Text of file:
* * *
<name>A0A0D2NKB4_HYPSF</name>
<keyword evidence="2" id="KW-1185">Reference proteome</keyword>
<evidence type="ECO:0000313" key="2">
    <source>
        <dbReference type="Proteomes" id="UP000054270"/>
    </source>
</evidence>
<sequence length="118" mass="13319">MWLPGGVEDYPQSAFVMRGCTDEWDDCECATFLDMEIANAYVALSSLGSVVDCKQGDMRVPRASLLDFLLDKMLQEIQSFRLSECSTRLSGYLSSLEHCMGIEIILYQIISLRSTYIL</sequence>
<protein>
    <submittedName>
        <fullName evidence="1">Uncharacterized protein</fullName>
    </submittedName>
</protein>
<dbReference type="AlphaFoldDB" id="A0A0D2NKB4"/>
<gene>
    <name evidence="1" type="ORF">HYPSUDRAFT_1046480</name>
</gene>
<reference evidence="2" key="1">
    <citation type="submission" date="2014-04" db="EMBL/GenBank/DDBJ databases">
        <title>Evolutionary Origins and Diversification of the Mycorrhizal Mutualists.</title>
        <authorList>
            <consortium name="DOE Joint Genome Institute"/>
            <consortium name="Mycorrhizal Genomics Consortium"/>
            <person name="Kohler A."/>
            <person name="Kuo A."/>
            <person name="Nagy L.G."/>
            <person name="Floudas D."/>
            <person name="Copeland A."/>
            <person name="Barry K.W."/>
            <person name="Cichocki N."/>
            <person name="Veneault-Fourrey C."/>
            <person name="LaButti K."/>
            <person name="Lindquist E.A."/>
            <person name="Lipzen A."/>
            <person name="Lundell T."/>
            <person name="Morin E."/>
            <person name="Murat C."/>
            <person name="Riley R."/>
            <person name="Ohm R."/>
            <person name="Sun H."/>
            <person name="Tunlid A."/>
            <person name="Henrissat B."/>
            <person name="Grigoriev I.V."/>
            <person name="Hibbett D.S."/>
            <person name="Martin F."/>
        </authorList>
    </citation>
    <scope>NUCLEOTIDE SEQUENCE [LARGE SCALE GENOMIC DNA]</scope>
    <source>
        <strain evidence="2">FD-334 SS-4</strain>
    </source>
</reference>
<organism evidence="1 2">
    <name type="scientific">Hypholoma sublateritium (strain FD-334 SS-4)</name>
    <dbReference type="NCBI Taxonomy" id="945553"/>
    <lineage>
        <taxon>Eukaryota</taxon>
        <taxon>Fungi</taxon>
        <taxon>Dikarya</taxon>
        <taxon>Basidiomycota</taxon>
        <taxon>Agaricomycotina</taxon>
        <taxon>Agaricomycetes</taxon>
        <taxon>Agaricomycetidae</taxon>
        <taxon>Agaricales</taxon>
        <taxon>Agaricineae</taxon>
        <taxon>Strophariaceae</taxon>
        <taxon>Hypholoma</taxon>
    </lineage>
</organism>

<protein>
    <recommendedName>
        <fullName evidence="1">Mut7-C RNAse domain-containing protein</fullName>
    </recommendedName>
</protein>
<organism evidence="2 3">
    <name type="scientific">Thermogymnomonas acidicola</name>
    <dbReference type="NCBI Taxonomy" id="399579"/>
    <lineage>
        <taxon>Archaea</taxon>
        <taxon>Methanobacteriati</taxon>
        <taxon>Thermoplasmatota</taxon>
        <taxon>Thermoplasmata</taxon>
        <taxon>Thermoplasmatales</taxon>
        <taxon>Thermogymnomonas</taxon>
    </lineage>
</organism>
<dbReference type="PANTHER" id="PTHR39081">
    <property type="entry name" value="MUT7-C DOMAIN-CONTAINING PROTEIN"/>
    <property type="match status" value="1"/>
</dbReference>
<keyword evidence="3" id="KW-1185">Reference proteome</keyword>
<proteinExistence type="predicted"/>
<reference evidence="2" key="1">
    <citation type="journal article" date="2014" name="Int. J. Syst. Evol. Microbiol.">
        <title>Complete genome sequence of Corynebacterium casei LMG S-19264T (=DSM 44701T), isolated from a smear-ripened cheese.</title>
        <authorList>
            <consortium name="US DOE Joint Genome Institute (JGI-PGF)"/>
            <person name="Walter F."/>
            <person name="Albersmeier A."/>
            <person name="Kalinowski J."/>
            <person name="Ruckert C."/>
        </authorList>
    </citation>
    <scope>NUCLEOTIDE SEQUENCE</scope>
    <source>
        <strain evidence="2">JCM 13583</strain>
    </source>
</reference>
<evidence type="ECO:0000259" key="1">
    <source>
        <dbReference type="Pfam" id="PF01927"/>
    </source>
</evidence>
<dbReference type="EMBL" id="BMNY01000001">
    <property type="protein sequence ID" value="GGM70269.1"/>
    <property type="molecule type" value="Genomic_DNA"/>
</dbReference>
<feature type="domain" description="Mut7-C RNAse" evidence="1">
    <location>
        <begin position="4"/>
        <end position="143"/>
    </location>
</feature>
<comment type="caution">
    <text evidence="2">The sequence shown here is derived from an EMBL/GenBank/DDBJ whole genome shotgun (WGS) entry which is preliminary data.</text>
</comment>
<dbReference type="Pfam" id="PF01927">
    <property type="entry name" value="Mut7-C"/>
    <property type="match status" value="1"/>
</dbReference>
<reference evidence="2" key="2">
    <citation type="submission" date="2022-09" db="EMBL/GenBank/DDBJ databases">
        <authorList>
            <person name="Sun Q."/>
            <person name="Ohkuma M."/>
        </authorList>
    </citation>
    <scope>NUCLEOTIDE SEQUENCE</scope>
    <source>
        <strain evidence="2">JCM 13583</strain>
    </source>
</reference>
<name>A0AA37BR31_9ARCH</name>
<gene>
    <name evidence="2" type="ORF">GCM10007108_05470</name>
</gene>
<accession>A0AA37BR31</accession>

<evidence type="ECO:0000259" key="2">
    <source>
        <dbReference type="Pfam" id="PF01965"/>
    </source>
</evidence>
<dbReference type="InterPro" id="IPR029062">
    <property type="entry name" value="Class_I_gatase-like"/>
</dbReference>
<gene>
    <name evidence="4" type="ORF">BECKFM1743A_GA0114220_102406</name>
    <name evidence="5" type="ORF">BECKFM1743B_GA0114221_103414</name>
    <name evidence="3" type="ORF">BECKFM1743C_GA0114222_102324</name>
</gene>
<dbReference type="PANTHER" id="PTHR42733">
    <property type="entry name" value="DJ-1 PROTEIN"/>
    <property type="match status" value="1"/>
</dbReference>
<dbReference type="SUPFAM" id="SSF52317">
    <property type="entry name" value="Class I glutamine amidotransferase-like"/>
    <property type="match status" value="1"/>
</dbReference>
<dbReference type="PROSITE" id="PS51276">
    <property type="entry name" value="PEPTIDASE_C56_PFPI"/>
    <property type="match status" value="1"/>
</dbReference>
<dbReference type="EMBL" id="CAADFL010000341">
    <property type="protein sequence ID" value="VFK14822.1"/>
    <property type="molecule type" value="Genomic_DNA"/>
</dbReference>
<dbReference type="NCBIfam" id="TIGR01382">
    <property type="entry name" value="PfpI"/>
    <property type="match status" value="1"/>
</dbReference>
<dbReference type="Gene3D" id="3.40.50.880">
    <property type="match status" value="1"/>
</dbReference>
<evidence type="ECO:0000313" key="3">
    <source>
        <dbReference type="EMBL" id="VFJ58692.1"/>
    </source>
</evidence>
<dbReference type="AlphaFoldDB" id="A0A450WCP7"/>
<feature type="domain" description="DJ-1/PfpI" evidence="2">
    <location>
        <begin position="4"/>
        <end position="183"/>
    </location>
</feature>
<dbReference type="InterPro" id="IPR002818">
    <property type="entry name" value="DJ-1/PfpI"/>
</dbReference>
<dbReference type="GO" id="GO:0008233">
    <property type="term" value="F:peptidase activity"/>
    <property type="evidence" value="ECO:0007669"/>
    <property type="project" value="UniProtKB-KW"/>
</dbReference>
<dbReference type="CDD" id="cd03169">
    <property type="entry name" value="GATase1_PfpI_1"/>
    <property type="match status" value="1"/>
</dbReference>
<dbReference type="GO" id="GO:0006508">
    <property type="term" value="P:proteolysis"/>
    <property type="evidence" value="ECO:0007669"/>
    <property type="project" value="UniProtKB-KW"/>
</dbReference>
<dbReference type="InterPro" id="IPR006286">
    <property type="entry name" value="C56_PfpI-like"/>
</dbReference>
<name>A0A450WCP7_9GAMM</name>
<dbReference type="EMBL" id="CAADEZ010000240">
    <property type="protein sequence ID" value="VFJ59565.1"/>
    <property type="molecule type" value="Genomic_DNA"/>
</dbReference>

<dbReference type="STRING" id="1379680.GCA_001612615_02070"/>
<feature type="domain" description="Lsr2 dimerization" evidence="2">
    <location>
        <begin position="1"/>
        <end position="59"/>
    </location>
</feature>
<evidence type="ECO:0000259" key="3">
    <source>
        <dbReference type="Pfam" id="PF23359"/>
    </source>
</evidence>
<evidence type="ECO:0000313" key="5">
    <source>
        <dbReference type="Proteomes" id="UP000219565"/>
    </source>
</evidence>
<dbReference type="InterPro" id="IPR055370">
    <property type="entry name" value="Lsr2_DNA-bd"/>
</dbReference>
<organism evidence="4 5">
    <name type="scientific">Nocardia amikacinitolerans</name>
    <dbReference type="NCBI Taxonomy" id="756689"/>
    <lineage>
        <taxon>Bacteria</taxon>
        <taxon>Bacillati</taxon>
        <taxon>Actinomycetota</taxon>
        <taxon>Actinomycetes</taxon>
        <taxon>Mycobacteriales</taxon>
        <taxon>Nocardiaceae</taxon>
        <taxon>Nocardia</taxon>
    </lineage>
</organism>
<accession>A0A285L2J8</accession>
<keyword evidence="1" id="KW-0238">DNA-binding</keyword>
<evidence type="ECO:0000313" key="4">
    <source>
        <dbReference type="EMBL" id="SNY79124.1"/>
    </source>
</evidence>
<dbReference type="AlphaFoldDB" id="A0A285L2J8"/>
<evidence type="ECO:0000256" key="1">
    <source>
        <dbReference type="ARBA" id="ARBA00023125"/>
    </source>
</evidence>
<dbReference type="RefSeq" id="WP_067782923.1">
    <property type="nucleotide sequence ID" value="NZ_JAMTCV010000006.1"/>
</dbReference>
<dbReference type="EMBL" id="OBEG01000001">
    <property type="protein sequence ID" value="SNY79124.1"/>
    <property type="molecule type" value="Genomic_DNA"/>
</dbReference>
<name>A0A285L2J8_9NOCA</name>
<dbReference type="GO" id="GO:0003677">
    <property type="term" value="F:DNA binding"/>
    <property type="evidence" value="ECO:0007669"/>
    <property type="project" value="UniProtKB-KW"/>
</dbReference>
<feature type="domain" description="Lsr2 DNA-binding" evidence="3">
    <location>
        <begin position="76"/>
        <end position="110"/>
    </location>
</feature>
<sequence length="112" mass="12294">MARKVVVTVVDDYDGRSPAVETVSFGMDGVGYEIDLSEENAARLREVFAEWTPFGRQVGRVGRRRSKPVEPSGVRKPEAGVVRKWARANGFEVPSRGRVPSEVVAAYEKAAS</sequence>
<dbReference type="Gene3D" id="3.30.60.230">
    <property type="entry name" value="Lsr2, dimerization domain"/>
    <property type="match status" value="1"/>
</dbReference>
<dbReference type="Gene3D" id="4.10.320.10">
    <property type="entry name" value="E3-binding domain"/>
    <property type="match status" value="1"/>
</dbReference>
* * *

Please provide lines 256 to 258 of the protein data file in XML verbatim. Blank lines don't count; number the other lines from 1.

<evidence type="ECO:0000313" key="4">
    <source>
        <dbReference type="EMBL" id="SNY79124.1"/>